The other day, I tweeted “I should be able to ban anyone who rates Applebee’s 4* from ever influencing a Yelp result for me.” That sentiment touched a nerve among my followers. Shervin Pishevar of Menlo Ventures coined it “ The Agrawal-Applebee Law”.
Although it was meant to be a tongue-in-cheek tweet after a particularly disastrous eating experience (not at Applebee’s), it reflects a core consumer problem with Yelp: There is little personalization. Yelp is Digg living in a Facebook and Twitter world. (I documented Yelp’s problems for local advertisers earlier.)
Yelp is still the best source for restaurant and nightlife information in the country thanks to its large database of reviews, but it requires users to do too much work to get information. As with Digg, a tiny group of users provides all of the content on the site. As with Digg, the barriers to participation are too high for casual users. Like Digg, Yelp’s traffic is driven by SEO. And like Digg, Yelp has failed to show any meaningful innovation in the last several years.
Many consumer decisions are based on tastes. A 4-star restaurant for one person may be a 2-star restaurant for another. Something that is the pinnacle of dining for one could be stuffy, pretentious, and overpriced for someone else. I only eat at Pizza Hut or the Olive Garden when I’m really desperate, but those are special occasion places for my parents. I won’t take them to the places I really like to go because I know they would feel uncomfortable there. (I’ve tried.)
Yelp’s default searches make it hard to distinguish between the nice casual places and the truly outstanding restaurants. I’m in New Orleans this week for Jazz Fest and had a wonderful lunch at Satsuma Cafe, which is rated 4 stars. I paid less than $10 for lunch. On Sunday, I’ll be having brunch at Arnaud’s Restaurant, which is rated 3 1/2 stars on Yelp and will likely cost more than $40.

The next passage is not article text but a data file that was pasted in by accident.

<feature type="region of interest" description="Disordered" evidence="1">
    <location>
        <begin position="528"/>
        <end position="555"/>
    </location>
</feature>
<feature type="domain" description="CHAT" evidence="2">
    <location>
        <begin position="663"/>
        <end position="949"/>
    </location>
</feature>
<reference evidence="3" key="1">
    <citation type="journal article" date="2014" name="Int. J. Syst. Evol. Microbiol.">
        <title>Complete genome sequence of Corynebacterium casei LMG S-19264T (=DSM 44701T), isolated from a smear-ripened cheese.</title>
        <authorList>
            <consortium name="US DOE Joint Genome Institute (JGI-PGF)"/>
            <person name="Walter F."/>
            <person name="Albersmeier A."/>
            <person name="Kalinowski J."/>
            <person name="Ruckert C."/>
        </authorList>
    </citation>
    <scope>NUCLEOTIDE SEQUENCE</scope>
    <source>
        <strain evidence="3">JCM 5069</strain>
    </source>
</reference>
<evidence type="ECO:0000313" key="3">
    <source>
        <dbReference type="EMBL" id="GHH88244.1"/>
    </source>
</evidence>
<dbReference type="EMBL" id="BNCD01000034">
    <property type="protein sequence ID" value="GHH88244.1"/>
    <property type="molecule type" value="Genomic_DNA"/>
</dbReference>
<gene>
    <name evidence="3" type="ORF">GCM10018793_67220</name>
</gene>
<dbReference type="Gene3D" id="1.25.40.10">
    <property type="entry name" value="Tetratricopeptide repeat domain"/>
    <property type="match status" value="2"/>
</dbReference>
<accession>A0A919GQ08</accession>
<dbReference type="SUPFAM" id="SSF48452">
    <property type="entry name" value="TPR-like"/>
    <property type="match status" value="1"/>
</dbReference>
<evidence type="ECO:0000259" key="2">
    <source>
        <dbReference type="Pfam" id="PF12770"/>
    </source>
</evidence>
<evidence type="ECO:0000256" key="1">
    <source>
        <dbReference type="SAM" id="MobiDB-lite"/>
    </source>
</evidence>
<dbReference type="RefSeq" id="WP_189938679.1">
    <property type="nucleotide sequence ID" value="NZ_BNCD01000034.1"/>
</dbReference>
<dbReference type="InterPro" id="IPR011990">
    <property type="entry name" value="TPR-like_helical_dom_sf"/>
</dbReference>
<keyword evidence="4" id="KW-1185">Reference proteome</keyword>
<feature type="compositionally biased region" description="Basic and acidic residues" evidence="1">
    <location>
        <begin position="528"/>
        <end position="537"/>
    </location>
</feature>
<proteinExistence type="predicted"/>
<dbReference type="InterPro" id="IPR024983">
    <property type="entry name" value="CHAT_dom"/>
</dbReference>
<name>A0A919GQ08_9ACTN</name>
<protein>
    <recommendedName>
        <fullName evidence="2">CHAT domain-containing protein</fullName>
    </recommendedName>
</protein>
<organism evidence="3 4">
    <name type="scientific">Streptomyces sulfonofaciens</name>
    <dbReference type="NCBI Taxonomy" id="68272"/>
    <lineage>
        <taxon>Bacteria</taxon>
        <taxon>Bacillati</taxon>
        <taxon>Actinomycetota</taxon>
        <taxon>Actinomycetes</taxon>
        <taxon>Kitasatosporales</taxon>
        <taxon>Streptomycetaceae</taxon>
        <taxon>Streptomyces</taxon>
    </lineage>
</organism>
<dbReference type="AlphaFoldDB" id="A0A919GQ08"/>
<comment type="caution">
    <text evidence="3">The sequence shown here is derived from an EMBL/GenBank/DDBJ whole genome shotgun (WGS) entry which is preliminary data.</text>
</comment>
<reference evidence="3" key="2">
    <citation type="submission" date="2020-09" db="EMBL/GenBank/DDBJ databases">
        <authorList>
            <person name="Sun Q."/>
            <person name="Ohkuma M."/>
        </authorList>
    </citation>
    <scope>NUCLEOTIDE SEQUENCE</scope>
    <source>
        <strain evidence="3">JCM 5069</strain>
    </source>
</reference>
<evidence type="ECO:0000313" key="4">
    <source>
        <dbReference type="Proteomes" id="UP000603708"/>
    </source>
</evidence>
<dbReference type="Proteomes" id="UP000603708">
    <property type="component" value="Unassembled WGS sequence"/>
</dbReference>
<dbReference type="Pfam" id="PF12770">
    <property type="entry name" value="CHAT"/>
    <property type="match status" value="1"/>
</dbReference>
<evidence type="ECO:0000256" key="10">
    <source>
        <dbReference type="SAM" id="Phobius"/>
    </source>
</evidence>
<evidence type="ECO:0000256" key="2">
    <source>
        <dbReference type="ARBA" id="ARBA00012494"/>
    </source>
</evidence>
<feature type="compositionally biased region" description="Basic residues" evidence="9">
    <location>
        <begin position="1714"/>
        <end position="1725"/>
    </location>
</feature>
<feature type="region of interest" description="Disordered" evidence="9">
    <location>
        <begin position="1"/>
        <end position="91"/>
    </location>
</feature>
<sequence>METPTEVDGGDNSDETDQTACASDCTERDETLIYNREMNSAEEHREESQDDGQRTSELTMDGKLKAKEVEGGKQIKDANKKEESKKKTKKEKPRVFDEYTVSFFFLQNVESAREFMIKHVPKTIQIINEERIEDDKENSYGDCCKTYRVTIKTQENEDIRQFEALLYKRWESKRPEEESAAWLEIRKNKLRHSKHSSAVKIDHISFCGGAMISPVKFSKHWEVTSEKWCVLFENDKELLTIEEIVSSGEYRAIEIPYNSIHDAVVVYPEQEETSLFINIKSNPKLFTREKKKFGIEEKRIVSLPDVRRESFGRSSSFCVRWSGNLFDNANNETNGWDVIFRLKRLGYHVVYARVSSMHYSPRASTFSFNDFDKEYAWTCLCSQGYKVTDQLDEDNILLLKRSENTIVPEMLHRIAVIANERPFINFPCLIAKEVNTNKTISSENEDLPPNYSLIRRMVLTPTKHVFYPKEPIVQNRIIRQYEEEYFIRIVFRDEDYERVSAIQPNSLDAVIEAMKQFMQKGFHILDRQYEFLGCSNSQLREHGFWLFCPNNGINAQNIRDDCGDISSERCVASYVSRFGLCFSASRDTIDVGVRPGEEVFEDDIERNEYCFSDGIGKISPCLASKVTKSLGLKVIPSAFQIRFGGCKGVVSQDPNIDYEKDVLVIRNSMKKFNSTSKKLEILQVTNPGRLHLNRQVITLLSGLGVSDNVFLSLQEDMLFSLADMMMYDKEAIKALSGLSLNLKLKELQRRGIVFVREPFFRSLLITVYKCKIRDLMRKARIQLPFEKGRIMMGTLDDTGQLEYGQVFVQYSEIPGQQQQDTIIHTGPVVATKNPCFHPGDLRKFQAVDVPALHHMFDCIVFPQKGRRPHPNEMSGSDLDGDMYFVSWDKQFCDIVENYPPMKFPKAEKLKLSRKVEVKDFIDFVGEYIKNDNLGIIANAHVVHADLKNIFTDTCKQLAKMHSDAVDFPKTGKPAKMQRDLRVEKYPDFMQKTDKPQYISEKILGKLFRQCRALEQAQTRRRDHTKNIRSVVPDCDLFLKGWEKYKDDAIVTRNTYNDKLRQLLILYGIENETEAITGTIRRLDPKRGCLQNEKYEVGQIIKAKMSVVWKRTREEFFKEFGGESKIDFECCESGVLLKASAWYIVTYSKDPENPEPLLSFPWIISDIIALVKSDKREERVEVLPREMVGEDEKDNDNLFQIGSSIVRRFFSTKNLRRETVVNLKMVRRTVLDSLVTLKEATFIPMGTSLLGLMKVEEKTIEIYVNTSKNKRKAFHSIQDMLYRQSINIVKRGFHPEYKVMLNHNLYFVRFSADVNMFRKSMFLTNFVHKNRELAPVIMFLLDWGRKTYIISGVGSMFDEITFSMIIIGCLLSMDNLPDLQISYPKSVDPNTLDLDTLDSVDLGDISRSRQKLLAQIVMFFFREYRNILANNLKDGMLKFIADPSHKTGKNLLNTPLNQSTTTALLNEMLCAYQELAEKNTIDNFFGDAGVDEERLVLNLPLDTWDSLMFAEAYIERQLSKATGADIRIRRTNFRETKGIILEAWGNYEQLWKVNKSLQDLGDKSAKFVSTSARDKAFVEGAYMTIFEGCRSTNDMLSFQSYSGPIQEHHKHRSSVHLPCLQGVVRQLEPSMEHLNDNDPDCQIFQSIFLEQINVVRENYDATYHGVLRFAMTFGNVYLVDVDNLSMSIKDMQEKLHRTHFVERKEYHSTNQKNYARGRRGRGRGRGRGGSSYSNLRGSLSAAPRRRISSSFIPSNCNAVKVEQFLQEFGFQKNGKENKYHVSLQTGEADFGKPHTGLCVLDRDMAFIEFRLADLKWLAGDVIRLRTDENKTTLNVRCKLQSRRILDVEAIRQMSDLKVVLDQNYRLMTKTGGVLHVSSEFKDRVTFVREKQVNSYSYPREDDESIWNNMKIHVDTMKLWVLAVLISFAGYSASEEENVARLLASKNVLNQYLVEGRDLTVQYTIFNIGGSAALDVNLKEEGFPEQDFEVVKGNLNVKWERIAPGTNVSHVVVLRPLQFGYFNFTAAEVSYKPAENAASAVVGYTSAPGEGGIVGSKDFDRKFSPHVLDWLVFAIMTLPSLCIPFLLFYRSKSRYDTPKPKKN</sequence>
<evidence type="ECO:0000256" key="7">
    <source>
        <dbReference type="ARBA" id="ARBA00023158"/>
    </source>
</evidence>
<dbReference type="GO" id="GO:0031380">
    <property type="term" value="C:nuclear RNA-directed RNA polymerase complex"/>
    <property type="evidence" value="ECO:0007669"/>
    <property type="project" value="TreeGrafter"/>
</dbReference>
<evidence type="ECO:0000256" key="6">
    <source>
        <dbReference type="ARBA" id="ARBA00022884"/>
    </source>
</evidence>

There’s no way that these two places are even remotely comparable. Satsuma is a very accessible place. Arnaud’s is expensive and one that many would consider a bit pretentious. Someone who rates Applebee’s 4-stars is unlikely to appreciate what Arnaud’s is; their opinion is irrelevant to the type of place Arnaud’s is.
Yelp has a lot of data that it doesn’t seem to be using:
- The distribution of ratings by a given rater. I’m a tough grader (as regular readers may have noticed). If I rate something 5-stars, that’s a really big deal. Others give away 5-star ratings like candy. Individual distributions should be factored in.
- Ratings of similar places. Different types of venues should be grouped together, not sorted against an arbitrary scale. I can appreciate a great dive bar like Zeitgeist, but it’s not the same as Press Club.
- Anomalous reviews. If someone regularly reviews low-end places and than has a review at a high-end restaurant, that review should be downweighted versus someone who regularly eats at high-end restaurants.
Yelp can improve dramatically based on the data that it already has.
But it’s missing key pieces of information to make the best recommendations for users: the interests of the reader. More than half of Yelp’s traffic comes from SEO, and Yelp doesn’t know anything about those users, so it has to serve them the same generic content that everyone else gets.
Yelp optimized its site for SEO. There’s a reason that it focuses on long-form reviews with lots of words: It’s great for search. In its S-1, Yelp touted that “We feature full-text reviews, providing detailed, searchable information about local businesses with greater depth of content than most competitive offerings” and that those reviews contained an average of more than 100 words. Yelp’s claims are similar to newspaper restaurant reviewers who looked down on Yelp because they provided higher quality. (The “100 words” stat likely includes the portions of the review spent talking about being dumped by the girlfriend at dinner or the horrible day at the office, which seems to be a staple of many Yelp reviewers.)
Although some mocked Google’s purchase of Zagat as the equivalent of buying Encyclopedia Britannica to fend off Wikipedia, as long as Yelp follows a publishing model, it’s just another point on the same spectrum.
Local needs a low-friction, low-effort way to get recommendations. It needs a model similar to that of Netflix, where each rating is personally relevant, not universally irrelevant.
But that requires scale of data that Yelp doesn’t have. For that reason, companies with real data on their users, such as Google, Twitter, Facebook, and American Express will eventually eat Yelp’s lunch.